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This work is the memoir of one of the key scientists involved in the atomic bomb and the chief research assistant and intimate friend of J. Robert Oppenheimer. A prominent member of the Manhattan Project, Robert Serber was one of a team of scientists who assembled the bombs on Tinian Island for transport to Hiroshima and Nagasaki. He was also one of the first Americans to walk among the Japanese ruins after the catastrophe. Written with science historian Robert P. Crease, this self-portrait is the story of Serber's life before, during and after World War II. It brings into focus the leading figures and events during this period in American science. Serber tells of his wartime experiences at Tinian Island and in Japan, in letters to his wife Charlotte, herself a key player at Los Alamos and the only female group leader there. These letters depict what Serber saw, such as the rows of iron office safes protruding from the rubble of Hiroshima, and the grazing horse whose hair had been scorched on one side by the fireball but was untouched on the other. Serber is also eloquent about the troubles he faced as a result of his refusal to take part in public debate about the morality of his wartime work; how his opposition to rapidly developing the hydrogen bomb earned him the enmity of Edward Teller and others; and how he was investigated and his security clearance challenged, several years before Oppenheimer's. Serber also recounts stories involving Oppenheimer, Murray Gell-Mann, Ernest O. Lawrence and Edward Teller.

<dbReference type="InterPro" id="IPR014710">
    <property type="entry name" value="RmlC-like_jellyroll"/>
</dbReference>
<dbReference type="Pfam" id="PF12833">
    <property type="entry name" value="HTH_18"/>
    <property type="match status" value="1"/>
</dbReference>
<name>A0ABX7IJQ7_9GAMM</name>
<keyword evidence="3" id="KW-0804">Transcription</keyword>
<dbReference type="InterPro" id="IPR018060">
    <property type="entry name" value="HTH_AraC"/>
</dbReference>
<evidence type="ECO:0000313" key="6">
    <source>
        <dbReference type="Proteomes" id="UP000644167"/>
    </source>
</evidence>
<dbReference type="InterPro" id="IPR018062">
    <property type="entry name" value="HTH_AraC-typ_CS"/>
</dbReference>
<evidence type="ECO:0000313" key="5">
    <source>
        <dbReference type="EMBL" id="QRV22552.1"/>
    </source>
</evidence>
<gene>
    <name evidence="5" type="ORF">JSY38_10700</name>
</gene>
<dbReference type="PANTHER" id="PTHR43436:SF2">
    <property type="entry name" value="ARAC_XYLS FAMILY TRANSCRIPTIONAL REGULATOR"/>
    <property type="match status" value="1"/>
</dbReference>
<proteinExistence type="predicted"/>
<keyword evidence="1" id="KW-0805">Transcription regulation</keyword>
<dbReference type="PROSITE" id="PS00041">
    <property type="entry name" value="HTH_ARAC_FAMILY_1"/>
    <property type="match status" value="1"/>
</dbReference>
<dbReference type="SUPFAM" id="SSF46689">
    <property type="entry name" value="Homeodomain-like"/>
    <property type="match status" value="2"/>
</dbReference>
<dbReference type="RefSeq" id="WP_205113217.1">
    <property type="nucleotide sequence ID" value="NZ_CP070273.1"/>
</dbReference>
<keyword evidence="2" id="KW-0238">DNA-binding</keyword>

Publisher: Columbia University Press
Number of pages: 240
Weight: 553 g
Dimensions: 235 x 156 x 21 mm
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